Sea Cadets are authorized by the Secretary of the Navy to wear Navy enlisted uniforms appropriately marked with NSCC/NLCC insignia.
Promotion within the Sea Cadets is based upon merit. Promising young men and women, upon fulfilling certain successive qualifications and requirements, are given command positions and develop leadership skills.
"We have a little over 25 Cadets in our Division," says Diane Ellswick, Administrative Officer for the Navy Construction Battalion Center (NCBC) Division of Sea Cadets, at Quonset Point, RI. "We have 10 year olds up to 17. It actually starts at 10; you can have a waiver for 10 year old's. From 10 - 13 are League Cadets and when they get older, 13 and up, they are eligible to become a Sea Cadet. Trainings get more intense as you get older and more responsible."
Diane went on to say, "One of the great parts of the Sea Cadet Program is that we show them and help train them to be an adult in society. We expose them to many different types of jobs and show them bits and pieces of what is out there. There are different trainings that they can attend. We have speakers from various different job fields to come in and speak to the Cadets and give them a taste of what is out there. This opens their eyes and prepares them to be a little more knowledgeable before going to college, and what is out there for them to have as careers in life."
Sea Cadets are under no obligation to go into the military. However, for those who do decide to enlist in the Navy or Coast Guard, prior Sea Cadet training may permit entry at an advanced pay grade. I asked Stephen K. Bunting, 1SG, USA (Ret.), Assistant Training Director, US Naval Sea Cadet Corps Headquarters, Arlington, VA how many Sea Cadets actually join the military.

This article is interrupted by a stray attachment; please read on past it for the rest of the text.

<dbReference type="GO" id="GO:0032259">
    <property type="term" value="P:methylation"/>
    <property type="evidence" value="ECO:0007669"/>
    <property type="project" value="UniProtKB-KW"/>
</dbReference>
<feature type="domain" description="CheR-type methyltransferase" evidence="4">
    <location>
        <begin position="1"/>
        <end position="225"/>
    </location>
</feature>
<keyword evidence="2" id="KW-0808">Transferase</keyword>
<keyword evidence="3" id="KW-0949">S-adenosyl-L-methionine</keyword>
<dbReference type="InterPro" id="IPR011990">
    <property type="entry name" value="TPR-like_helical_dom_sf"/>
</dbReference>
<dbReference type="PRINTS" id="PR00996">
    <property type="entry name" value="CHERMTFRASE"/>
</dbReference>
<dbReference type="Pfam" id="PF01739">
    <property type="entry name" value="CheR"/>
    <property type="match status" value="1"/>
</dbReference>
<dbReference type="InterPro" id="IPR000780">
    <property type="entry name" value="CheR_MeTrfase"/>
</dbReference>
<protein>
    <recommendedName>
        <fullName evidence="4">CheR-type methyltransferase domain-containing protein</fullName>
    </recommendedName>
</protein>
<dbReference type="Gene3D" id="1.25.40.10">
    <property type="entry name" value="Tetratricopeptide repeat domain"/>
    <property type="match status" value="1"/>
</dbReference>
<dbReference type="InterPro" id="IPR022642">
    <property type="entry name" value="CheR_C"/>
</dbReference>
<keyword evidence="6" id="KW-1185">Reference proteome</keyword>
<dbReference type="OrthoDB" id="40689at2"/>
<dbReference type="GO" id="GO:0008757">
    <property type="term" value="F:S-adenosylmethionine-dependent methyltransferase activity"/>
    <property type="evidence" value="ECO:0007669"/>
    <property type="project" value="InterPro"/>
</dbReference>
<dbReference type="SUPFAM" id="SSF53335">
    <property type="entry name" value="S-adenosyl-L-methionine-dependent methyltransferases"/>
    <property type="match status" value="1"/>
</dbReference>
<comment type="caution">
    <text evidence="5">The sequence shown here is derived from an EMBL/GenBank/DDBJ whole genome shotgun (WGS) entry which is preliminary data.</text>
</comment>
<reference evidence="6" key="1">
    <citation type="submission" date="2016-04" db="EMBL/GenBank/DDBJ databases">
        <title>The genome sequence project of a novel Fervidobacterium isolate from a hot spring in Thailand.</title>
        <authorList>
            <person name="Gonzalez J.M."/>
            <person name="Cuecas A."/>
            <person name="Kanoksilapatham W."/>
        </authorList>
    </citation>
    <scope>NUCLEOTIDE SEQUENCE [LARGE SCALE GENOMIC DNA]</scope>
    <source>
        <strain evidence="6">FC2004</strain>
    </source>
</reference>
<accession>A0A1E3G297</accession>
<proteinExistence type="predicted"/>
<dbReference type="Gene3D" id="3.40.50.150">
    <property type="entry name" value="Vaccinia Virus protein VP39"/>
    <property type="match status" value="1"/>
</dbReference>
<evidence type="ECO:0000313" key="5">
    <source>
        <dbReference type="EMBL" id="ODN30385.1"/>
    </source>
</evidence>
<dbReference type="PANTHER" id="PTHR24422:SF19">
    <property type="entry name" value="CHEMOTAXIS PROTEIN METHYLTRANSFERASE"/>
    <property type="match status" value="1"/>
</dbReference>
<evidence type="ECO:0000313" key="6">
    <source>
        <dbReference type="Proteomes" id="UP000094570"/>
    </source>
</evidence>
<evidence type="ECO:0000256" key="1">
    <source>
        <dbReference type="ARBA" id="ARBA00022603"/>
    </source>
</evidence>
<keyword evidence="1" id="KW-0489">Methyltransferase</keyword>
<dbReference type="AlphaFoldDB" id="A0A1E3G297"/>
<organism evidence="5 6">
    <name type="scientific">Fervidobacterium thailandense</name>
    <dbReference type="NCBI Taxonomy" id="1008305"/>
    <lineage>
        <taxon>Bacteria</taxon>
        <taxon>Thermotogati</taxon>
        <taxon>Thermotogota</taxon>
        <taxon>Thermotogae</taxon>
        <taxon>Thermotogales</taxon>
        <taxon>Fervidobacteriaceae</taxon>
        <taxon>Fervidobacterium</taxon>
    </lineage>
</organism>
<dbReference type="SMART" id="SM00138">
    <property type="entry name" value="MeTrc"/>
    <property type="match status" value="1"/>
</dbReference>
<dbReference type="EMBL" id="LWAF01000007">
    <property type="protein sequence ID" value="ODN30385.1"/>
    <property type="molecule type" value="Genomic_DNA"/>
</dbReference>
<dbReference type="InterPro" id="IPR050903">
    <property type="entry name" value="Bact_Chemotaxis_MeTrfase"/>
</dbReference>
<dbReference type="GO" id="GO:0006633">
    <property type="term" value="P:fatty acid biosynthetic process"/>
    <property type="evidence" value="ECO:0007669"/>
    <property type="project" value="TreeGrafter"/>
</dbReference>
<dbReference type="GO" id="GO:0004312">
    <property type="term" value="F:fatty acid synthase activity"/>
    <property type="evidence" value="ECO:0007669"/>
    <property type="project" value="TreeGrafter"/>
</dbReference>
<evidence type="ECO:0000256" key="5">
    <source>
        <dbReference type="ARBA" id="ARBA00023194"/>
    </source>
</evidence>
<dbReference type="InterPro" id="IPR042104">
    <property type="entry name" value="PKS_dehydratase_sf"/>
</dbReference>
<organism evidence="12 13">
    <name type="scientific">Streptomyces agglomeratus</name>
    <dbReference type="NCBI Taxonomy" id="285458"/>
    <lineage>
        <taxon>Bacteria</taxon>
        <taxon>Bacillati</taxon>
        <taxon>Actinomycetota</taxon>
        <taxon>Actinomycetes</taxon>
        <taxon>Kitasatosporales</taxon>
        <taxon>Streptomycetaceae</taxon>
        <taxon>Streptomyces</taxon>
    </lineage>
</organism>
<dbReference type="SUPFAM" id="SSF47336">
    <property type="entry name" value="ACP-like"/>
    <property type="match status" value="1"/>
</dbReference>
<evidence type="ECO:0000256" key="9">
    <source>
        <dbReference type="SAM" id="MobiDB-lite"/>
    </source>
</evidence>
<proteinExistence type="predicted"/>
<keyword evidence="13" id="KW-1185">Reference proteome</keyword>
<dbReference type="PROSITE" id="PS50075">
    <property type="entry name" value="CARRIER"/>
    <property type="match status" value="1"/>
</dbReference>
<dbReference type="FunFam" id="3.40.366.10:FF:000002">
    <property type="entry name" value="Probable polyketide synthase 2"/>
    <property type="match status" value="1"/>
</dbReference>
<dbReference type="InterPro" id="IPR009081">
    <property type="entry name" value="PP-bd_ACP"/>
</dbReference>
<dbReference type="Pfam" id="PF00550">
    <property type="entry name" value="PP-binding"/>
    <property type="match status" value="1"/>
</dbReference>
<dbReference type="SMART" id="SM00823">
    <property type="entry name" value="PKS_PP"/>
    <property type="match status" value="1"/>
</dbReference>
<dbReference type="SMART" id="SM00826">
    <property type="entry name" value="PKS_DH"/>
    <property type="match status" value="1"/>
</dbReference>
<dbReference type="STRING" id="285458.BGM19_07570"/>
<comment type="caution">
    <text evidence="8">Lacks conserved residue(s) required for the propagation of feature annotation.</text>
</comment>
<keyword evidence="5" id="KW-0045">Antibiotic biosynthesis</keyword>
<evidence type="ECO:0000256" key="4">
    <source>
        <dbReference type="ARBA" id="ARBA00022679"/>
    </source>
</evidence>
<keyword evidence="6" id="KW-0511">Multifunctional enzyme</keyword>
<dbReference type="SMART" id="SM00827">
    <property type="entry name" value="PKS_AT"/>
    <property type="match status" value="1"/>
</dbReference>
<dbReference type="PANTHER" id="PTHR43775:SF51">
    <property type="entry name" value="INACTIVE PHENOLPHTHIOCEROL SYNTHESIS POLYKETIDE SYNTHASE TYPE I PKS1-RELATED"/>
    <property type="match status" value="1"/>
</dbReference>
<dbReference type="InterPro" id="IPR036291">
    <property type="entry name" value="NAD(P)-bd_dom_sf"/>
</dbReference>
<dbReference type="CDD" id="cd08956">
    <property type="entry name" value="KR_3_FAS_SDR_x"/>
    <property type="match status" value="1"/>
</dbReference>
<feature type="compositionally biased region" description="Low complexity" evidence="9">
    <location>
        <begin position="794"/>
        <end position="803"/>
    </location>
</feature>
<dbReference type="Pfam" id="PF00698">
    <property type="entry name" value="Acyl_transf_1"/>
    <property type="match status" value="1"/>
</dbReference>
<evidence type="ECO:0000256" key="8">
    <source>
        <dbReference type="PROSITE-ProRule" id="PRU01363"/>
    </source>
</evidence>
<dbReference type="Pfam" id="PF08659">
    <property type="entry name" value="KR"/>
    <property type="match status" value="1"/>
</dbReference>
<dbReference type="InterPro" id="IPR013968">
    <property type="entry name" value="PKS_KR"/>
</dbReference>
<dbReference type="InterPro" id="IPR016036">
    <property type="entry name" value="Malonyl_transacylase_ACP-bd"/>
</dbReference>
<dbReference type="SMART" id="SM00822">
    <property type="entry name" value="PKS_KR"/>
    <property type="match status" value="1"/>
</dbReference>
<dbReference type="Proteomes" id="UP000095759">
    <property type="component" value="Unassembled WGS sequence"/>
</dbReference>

"We have statistics regarding those Sea Cadets who go on to the Naval Academy and that runs about 12% of the brigade that are former Sea Cadets. Percentages or numbers of those just joining the Navy, usually run around 2,000 a year. In my position, all I see is names. And in my position at work, I process orders for training. I know that I cut orders for about 5,500 a summer. So in that aspect, I don't see the faces but I know their names. And as they progress within the program, I see their names again; repeated summers or maybe for when they come up for advancing to the senior rate, or PO1 and CPO, I see their names again. I facilitate the Cadet of the Year Boards as well as the Officer or Instructor of the Year Boards. So I get to see names again. And I see pictures because part of their packet is a picture, so I say, OK, that's who that is."
"This is one of the greatest secrets," said Lloyd Burkett. "I was a Cadet many years ago. It wasn't the Sea Cadets but it was a nautical program. I tell parents about the Sea Cadet Program opportunities, not only with the Navy but the maritime industry. If one chooses the military, our Cadets can go directly in as an E3 if they can fulfill all the requirements - basic military requirements. They do the boot camp with us and then they do the seaman. It's the same courses that the enlisted service individuals take. So that gives them, from high school, an E3 standing. Now, they have another choice if they choose college. We've had Cadets go to the Naval Academy. Actually, one of my Cadets was offered West Point as well as the Naval Academy in Annapolis, which I found interesting. They gave him an early admission, so he's being interviewed by West Point as well as Annapolis. He's going to make his decision and we hope he will choose the Naval Academy."